You might think that your child will learn everything they need to know about money at school. Please think again. While your curriculum might list “economics” in the high school menu of offerings, that class rarely encompasses personal finance.
Even if it did, the lessons would likely come too late. Research indicates that children establish their economic habits by age seven. That’s only one reason you should be teaching your children financial literacy — here are five more.
1. Emergencies Happen
What would you do if the clutch went out on your car, necessitating a pricey repair? Would you turn to your credit card? Before you do, please consider the impact such behavior might have on your toddler’s future spending habits.
Experts recommend socking away an emergency fund of three to six month’s worth of living expenses to handle events like unexpected car repairs or a temporary loss of employment. How much you save depends largely on what you earn.
If you’re making minimum wage, a single large expense such as your landlord selling and forcing an unanticipated move could blow through your entire savings, leaving you with nothing left the next time trouble chooses to strike. You might consider putting away more if you can. Sock away unexpected windfalls, like that last remaining bit of your stimulus payment if you still have it.
2. So Does the Unexpected
If the events of the past year taught people anything, they should expect the unexpected. While the job market has recovered somewhat, employment postings remain 10% to 20% lower than in January of 2020. Even then, few positions paid enough money to support an individual, let alone a household.
If you were one of the many who lost work, you might find yourself reeling from economic uncertainty, even with the increased federal unemployment payments. Even if you held onto your post, the insecurity could prompt you to take action.
Consider starting a side hustle that you love, even if you don’t need the money right now. You teach several valuable economics lessons by doing so. One is that work doesn’t have to be drudgery — you can earn by doing something you enjoy.
The other is establishing a secondary income stream you can draw upon if things go downhill. If you work hard, you may eventually decide to quit your day job. Even if you never transform your Etsy shop into your full-time business, you’ll have something to fall back on if widespread economic uncertainty strikes again.
3. Schools Don’t Teach About Insurance
If schools taught the reality of medical debt, the health care system in the United States would probably look quite different. However, they don’t — so it’s up to you as a parent to emphasize how important it is to get covered.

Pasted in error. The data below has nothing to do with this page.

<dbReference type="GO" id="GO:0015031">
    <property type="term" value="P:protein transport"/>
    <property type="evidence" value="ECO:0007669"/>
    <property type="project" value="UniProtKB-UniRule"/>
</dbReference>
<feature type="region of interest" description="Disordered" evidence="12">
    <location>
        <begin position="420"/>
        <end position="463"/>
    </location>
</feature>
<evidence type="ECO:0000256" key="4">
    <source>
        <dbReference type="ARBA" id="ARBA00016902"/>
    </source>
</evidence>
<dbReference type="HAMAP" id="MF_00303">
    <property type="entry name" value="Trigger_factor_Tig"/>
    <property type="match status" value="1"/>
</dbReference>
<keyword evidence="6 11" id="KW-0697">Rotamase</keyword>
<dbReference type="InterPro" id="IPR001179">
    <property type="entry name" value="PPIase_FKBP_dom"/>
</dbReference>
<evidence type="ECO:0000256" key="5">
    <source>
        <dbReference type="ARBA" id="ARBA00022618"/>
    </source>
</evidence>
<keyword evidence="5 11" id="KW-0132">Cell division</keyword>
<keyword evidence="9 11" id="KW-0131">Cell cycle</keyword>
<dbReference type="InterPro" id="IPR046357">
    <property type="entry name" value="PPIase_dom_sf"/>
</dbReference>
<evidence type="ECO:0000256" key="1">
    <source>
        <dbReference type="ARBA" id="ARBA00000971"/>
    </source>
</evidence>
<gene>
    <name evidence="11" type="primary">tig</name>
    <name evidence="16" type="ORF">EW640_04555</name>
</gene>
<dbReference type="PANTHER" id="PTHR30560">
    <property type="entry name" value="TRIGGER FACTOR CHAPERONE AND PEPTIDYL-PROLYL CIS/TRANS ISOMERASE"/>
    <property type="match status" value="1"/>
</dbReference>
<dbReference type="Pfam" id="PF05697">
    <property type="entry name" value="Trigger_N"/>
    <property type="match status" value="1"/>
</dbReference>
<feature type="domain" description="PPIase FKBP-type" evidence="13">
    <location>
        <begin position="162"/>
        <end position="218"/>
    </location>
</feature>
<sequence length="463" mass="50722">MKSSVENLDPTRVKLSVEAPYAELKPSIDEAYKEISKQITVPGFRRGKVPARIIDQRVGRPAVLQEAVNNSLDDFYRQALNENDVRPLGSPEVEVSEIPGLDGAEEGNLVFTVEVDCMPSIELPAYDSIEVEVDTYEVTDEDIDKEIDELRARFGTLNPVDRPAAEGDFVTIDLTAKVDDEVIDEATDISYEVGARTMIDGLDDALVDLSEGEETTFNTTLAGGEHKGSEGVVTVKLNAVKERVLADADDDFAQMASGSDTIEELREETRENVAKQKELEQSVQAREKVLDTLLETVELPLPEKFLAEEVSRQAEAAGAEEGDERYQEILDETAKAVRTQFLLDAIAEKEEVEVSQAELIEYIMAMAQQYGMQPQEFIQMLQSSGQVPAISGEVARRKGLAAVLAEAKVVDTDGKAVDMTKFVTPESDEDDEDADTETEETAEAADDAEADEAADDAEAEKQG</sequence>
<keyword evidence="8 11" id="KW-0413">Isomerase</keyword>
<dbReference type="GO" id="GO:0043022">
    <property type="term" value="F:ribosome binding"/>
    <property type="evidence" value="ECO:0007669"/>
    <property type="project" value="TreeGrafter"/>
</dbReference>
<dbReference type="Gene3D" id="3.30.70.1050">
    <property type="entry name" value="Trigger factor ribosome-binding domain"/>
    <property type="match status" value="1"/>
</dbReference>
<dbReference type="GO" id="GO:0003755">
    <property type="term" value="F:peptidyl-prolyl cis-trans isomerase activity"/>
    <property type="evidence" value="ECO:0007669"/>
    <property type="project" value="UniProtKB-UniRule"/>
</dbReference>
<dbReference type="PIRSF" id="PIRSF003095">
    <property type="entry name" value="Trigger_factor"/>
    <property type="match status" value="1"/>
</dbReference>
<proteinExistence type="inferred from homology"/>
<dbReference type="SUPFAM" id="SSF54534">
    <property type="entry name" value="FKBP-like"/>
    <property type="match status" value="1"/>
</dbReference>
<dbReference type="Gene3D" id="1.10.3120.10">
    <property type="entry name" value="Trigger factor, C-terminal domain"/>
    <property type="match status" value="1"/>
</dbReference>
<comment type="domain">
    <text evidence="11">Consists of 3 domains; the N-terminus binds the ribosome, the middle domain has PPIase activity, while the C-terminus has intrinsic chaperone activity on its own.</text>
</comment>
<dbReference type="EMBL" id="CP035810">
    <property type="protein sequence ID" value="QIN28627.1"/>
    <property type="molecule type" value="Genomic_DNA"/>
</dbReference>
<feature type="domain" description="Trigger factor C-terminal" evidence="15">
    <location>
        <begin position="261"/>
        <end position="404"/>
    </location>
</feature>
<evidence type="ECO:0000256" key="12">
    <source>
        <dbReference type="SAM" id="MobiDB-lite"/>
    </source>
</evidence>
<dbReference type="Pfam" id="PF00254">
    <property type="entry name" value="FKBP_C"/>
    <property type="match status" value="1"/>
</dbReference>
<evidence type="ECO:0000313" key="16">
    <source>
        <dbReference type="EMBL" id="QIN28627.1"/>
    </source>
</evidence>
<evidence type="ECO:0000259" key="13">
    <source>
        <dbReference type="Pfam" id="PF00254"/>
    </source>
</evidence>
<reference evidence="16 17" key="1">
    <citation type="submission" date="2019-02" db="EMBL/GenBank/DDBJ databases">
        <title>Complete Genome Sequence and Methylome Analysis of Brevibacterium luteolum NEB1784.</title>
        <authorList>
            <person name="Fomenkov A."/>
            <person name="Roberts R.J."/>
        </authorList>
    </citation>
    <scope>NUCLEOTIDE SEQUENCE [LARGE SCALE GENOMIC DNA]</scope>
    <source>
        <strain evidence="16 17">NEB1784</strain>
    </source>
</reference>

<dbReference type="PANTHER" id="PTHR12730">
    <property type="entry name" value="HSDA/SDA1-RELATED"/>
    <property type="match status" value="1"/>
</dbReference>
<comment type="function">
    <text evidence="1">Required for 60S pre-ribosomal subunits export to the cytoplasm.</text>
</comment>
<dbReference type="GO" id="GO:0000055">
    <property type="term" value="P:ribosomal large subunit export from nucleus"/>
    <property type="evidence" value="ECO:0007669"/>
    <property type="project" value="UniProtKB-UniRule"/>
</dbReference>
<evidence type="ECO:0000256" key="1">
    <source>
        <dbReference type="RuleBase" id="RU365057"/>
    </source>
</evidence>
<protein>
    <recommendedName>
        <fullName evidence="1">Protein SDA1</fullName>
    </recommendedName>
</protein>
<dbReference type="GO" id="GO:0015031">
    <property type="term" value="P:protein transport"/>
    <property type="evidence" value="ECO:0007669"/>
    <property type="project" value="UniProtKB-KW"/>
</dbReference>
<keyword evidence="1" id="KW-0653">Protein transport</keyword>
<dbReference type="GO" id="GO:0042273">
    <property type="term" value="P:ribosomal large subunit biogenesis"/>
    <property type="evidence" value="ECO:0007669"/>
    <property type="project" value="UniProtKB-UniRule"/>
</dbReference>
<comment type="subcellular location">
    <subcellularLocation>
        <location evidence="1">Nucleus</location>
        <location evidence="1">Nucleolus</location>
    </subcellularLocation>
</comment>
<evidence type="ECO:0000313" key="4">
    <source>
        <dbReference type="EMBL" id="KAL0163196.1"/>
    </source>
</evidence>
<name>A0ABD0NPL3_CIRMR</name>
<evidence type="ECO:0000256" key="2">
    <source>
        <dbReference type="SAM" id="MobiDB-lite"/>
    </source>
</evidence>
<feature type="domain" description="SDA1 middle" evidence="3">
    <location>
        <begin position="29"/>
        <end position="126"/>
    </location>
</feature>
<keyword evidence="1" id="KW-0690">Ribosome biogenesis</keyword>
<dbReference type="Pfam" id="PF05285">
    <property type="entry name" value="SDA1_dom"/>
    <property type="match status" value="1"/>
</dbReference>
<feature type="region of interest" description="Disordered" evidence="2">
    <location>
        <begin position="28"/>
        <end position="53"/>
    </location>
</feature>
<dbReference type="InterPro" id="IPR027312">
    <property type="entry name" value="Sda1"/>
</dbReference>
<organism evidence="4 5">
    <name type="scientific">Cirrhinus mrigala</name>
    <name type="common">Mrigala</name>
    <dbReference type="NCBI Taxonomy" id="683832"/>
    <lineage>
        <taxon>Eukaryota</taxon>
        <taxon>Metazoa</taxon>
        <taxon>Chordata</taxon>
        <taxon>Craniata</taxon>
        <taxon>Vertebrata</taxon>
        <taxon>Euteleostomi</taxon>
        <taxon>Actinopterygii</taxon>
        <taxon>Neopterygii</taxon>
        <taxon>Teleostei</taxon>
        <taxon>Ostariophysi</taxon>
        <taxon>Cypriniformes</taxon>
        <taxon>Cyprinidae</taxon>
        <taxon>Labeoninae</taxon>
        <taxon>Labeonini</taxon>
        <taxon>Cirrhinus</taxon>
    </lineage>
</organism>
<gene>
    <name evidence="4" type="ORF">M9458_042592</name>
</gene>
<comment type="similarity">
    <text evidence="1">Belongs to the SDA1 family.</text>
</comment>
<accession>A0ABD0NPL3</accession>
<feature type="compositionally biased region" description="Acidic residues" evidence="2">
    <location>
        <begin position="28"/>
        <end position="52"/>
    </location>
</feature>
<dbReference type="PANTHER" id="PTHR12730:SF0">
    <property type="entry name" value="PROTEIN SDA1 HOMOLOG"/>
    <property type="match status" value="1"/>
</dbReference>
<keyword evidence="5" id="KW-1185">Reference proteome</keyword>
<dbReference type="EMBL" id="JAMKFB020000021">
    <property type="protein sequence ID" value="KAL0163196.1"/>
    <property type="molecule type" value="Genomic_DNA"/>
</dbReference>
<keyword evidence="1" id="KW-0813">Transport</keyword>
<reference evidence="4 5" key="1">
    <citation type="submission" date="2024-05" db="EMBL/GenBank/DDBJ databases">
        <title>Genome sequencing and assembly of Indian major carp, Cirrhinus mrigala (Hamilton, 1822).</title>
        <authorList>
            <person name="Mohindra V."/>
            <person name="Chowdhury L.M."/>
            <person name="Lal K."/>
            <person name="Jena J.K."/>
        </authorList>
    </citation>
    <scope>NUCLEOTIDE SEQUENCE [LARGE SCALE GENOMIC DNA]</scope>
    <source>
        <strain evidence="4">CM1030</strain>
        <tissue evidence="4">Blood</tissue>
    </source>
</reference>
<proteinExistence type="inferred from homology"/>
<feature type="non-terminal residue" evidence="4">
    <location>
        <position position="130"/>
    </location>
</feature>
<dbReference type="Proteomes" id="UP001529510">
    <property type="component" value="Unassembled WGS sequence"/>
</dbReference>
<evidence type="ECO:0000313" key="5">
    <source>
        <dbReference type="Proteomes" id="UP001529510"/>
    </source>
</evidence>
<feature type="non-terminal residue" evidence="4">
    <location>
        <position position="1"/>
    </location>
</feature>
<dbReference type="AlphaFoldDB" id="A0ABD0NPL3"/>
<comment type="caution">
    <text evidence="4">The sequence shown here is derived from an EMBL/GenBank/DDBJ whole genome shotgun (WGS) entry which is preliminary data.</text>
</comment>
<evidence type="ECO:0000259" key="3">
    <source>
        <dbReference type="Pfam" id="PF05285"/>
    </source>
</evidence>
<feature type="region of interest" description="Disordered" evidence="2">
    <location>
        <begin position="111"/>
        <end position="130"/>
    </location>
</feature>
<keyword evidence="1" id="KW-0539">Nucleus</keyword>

You probably won’t have too much trouble teaching your child about car insurance when they reach an appropriate age. However, you want to teach your kids the value of other types of coverage. You should discuss the necessity of life insurance for young parents and renter’s insurance before they fly the nest.
4. They Don’t Cover Much on Taxes
One principal reason many small businesses fail is that they don’t understand their payroll tax obligations. Furthermore, the rise of the gig economy makes it more vital than ever for those classified as independent contractors to master ways to save on their tax bill.
Some local libraries and community centers offer basic courses on tax literacy for relatively little. Why not consider taking such a class as a family? While you might spend a little for the knowledge, it could potentially put hundreds of dollars back in your pocket and out of Uncle Sam’s.
5. Money Shouldn’t Matter — But It Does
How many times have you preached, “Money doesn’t buy happiness.” Please reconsider your words if you do. Whoever invented that cliché never knew the soul-crushing stress that living too long with too little can cause. It kills.
Like it or not, we live in a capitalistic society. Without a minimal amount of the green stuff, it’s like you don’t exist or matter. For example, those without a residential mailing address can’t even apply for a P.O. Box to get their mail delivered.
Furthermore, a lack of money can strain the best romantic relationship. Financial troubles remain one of the leading causes of divorce, not far behind infidelity and domestic abuse.
It’s even challenging to get the basics sometimes. It costs over $1,000 a month to rent an apartment anywhere in the U.S. Working 40 hours a week at minimum wage is barely enough to afford even that monthly expense — and only if you exclude any other necessities like food, electricity, insurance, internet and heat. Once you factor in health care costs, you have to earn at least $25 an hour or more to have a realistic chance at a comfortable middle-class lifestyle.
Therefore, instilling healthy money attitudes young is possibly the most vital life skill you can impart to your children. By teaching them to respect their finances, not fear them, you have the best chance at setting them up for future success.
Please Teach Your Children Financial Literacy for These 5 Reasons
Please don’t rely on your child’s school to teach personal economics foundations — any lessons they provide will come too late. Instead, set them up for future comfort by teaching financial literacy from the earliest possible age.